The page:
by Preston Dozsa
previewed on PC
Unlike anything else
Going into a 30 minute demo for Supergiant Games third game, Pyre, I certainly didnít know what to expect. The studio behind Bastion and Transistor has a track record of creating games that are unlike anything you have played before, yet feel familiar after spending some time with it. Pyre is no different in that regard, but I never anticipated the gameplay to be that of a cross between basketball and a visual novel.
Gorgeous, magical world
The demo started with your character, known as the Reader, dying in the middle of a harsh desert before being rescued by three individuals (a towering horned woman, a charming rogue and funny little canine creature). They, like you, are exiles: people who have committed crimes and sentenced to wander a bleak, unforgiving land until you die. Your crime was literacy, a rare skill that allows you to read books that could grant you your freedom. And so you travel alongside your companions in a caravan to complete special Rites in order to achieve that goal.
For those who have played Supergiantís previous games, Pyre continues the studio's tradition of creating gorgeous, magical worlds, with hand painted backgrounds and lush animations adding a great deal of colour and life to the world you traverse. Little details seal the deal, such as the little imps that crawl around your caravan. In conversation, highlightable worlds provide background detail to people, events and places in your journey. Itís a wonderful aesthetic, one that I wish to explore further.
Gameplay can be divided into two segments ≠ travelling and Rites. In the first, your caravan travels across a landscape with you deciding which areas to visit and what activities to pursue when you camp for the night. Choosing an area to visit more often than not eliminates the other, opening up new side quests or items that you can recover. At night, you may forage for supplies, study Rites and discover new lore, or mentor your companions and improve their skills in battle.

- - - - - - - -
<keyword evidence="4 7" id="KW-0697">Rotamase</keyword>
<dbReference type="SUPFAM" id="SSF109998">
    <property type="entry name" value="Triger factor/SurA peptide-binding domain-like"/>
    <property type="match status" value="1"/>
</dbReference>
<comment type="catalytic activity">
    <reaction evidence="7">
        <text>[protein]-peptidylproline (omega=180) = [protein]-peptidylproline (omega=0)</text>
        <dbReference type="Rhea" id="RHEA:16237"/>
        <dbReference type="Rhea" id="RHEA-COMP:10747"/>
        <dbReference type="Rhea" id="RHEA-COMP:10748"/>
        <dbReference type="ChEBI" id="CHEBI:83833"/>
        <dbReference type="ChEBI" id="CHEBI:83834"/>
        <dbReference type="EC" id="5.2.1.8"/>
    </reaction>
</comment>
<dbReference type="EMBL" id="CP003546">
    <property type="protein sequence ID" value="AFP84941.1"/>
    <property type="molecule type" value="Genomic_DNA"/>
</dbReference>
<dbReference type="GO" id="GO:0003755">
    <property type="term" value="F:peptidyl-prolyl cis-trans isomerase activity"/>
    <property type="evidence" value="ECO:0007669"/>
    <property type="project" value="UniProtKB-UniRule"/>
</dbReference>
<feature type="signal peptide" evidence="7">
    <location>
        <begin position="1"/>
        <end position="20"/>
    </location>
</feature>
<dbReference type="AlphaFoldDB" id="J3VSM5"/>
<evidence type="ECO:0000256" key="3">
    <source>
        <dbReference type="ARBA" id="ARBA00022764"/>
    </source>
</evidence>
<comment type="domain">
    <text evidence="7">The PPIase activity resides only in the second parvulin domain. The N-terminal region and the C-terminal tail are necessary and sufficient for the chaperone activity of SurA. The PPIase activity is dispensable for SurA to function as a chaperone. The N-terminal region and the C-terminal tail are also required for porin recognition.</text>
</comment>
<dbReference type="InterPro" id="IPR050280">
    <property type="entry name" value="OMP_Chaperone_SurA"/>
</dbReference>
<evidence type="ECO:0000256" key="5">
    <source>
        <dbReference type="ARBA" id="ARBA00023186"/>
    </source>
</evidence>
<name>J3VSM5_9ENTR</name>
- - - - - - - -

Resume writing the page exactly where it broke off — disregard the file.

Battle, or Rites as they are called in game, consists of your trio of companions facing off against another team in a small arena. A ball appears in the center, with two pyres on opposite sides of the playing field. The goal is to extinguish your opponentsí pyre by throwing a character into its flame. It is morbid, but very visually arresting, creating what is likely one of the strangest sports game ever made.
It becomes more complicated once you factor in the various skills at your disposal. Only one character can move at a time, but the ball can be passed back and forth between them at will. Each character generates a circle around them, called an aura, which temporarily removes an enemy from play if it touches them. Carrying the ball removes your aura, leaving you open for attack. Ranged attacks are possible, but only if you do not have the ball. Characters can dash and jump, which depletes a stamina meter that recovers at a slow rate.
All of this means that you have to be aware at all times of where your characters are and what they can do. It is a lot to keep track of, but I picked it up pretty quickly in my brief time with Pyre. Throwing yourself over an opponent to sink the ball into their pyre is exciting, as is trying to figure out how to break open their defenses. Basketball is perhaps the best comparison I can make, but it is also reminiscent of Transistorís strategic combat.
Whereas previous Supergiant titles focused on a lone individual, Pyre is the first to emphasize teamwork. You need to manage and support your companions in order to complete the Rites, but they need to rely on you in order to escape the land you find yourselves trapped in. Itís an interesting change of pace for the studio, and one that I look forward to seeing more of in the coming months.